Female Preference and the Maintenance of Male Fin Ornamentation in Three Egg-Mimic Darters (Pisces: Percidae)

  title={Female Preference and the Maintenance of Male Fin Ornamentation in Three Egg-Mimic Darters (Pisces: Percidae)},
  author={Rex Meade Strange},
  journal={Journal of Freshwater Ecology},
  pages={267 - 271}
  • R. M. Strange
  • Published 1 June 2001
  • Biology
  • Journal of Freshwater Ecology
ABSTRACT Egg-mimic, or lollypop darters comprise four species in which breeding males develop large knobs supported by attenuated rays above the second dorsal fin. These structures are presumably the product of sexual selection via female mate choice behavior. I investigated female preference for male fin knobs in three species of egg-mimic darters by experimentally removing fin ornamentation from one of a pair of males and allowing a female to choose between the experimental (non-knobbed) and… 
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The results suggest that female choice is weak or absent in early stages of knob evolutionary development, and that another mechanism such as genetic drift or an alternate function for knobs may be necessary to produce the larger knobs found in other species.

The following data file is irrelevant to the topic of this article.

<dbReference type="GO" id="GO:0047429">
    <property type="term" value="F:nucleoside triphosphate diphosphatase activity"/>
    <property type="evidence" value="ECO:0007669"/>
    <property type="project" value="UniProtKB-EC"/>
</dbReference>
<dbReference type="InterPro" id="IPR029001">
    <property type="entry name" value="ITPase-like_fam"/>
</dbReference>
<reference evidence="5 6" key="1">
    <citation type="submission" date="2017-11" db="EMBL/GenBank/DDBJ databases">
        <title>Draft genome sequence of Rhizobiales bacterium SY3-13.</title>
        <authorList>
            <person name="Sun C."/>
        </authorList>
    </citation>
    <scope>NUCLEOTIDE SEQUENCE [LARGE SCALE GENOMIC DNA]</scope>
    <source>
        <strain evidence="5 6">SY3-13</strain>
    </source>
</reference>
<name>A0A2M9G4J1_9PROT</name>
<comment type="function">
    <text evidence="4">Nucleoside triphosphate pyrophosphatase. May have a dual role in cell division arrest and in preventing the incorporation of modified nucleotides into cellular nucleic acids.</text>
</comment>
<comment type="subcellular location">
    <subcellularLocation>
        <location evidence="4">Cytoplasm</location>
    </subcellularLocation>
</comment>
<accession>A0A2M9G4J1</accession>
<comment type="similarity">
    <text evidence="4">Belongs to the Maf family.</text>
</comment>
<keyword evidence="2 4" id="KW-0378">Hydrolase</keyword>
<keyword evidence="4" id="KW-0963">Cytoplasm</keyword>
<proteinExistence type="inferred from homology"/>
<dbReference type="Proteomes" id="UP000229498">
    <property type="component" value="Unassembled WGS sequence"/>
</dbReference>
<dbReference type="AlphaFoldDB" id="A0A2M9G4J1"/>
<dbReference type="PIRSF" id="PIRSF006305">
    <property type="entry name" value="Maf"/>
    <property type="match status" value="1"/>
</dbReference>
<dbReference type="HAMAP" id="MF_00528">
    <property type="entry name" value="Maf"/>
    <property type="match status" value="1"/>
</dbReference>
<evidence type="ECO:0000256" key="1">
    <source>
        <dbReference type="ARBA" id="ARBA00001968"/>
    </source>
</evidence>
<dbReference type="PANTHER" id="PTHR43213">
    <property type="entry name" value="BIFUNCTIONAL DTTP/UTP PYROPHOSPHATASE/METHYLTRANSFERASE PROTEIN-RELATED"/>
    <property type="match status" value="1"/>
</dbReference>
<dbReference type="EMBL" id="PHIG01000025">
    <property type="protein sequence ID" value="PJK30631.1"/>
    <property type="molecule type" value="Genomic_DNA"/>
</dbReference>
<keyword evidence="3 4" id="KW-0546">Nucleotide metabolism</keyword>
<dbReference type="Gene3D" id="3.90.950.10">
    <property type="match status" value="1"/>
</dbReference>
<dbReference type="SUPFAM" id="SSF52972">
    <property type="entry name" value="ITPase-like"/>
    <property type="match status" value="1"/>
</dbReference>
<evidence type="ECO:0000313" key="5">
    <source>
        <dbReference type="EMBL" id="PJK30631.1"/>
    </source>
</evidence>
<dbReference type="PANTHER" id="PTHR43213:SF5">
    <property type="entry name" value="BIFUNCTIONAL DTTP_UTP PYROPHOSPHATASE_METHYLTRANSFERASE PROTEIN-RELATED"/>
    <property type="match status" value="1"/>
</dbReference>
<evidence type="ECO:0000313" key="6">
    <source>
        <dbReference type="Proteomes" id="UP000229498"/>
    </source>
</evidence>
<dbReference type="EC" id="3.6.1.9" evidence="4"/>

Disentangling Female Mate Choice and Male Competition in the Rainbow Darter, Etheostoma caeruleum
Male interactions, in the form of guarding, appear to play a larger role in determining male mating success than does female choice, and there were no significant correlations between overt aggression and male spawning success.
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A model describing the probability of any sequence of behaviors between an egg's deposition and its fertilization and that courtship behaviors occurred through all phases of the spawning events found that the largest males in the study were the only males to successfully mate with females.
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Variation in Egg-Mimic Size in the Guardian Darter, Etheostoma oophylax (Percidae)
Egg mimics in Etheostoma (Catonotus) oophylax appear before the beginning of the breeding season and reach maximum size in the middle of the season when most spawning activity is expected, and choice of resources, that is, presence or absence of eggs in the nest site, may be more important to females than choice of male.
Morphology and Adaptive Significance of Fin Knobs in Egg-clustering Darters
The fleshy knobs that develop on the fins of breeding male, egg-clustering darters in the subgenera Boleosoma and Catonotus of Etheostoma lack mucous cells. Thus, they probably do not function in
Truth in Advertising: The Kinds of Traits Favored by Sexual Selection
The truth in advertising model describes a mechanism of sexual selection to account for the evolution of the kinds of traits used by males of polygynous species to compete for and attract mates and deemphasizes the traditional dichotomies between the effects ofsexual selection and natural selection.
Non-random mating in the spottail darter, Etheostoma squamiceps
  • 1986